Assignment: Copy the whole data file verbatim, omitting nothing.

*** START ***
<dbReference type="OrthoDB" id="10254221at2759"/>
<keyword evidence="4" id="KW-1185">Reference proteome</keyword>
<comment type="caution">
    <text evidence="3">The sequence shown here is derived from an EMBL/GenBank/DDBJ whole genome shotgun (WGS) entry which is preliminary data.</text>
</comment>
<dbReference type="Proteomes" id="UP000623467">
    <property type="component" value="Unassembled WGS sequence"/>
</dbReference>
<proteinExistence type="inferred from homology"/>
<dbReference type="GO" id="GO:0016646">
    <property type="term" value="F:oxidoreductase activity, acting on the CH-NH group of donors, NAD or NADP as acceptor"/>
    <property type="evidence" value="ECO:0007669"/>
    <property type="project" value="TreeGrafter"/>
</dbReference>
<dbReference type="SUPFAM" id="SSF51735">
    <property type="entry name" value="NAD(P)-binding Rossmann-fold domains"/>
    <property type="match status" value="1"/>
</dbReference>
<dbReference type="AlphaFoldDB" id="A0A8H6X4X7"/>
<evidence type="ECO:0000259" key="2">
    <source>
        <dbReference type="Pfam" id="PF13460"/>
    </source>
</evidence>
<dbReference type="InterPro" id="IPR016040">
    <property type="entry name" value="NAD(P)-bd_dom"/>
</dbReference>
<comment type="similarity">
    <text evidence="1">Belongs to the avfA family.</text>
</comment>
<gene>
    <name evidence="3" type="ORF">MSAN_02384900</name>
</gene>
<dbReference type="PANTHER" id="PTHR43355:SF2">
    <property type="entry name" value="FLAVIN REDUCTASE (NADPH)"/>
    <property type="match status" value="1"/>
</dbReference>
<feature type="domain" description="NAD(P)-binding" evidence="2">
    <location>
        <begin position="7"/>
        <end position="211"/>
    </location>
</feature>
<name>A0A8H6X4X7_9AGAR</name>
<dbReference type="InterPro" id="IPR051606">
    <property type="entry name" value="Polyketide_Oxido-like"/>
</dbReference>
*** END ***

<dbReference type="OrthoDB" id="10254221at2759"/>
<keyword evidence="4" id="KW-1185">Reference proteome</keyword>
<comment type="caution">
    <text evidence="3">The sequence shown here is derived from an EMBL/GenBank/DDBJ whole genome shotgun (WGS) entry which is preliminary data.</text>
</comment>
<dbReference type="Proteomes" id="UP000623467">
    <property type="component" value="Unassembled WGS sequence"/>
</dbReference>
<proteinExistence type="inferred from homology"/>
<dbReference type="GO" id="GO:0016646">
    <property type="term" value="F:oxidoreductase activity, acting on the CH-NH group of donors, NAD or NADP as acceptor"/>
    <property type="evidence" value="ECO:0007669"/>
    <property type="project" value="TreeGrafter"/>
</dbReference>
<dbReference type="SUPFAM" id="SSF51735">
    <property type="entry name" value="NAD(P)-binding Rossmann-fold domains"/>
    <property type="match status" value="1"/>
</dbReference>
<dbReference type="AlphaFoldDB" id="A0A8H6X4X7"/>
<evidence type="ECO:0000259" key="2">
    <source>
        <dbReference type="Pfam" id="PF13460"/>
    </source>
</evidence>
<dbReference type="InterPro" id="IPR016040">
    <property type="entry name" value="NAD(P)-bd_dom"/>
</dbReference>
<comment type="similarity">
    <text evidence="1">Belongs to the avfA family.</text>
</comment>
<gene>
    <name evidence="3" type="ORF">MSAN_02384900</name>
</gene>
<dbReference type="PANTHER" id="PTHR43355:SF2">
    <property type="entry name" value="FLAVIN REDUCTASE (NADPH)"/>
    <property type="match status" value="1"/>
</dbReference>
<feature type="domain" description="NAD(P)-binding" evidence="2">
    <location>
        <begin position="7"/>
        <end position="211"/>
    </location>
</feature>
<name>A0A8H6X4X7_9AGAR</name>
<dbReference type="InterPro" id="IPR051606">
    <property type="entry name" value="Polyketide_Oxido-like"/>
</dbReference>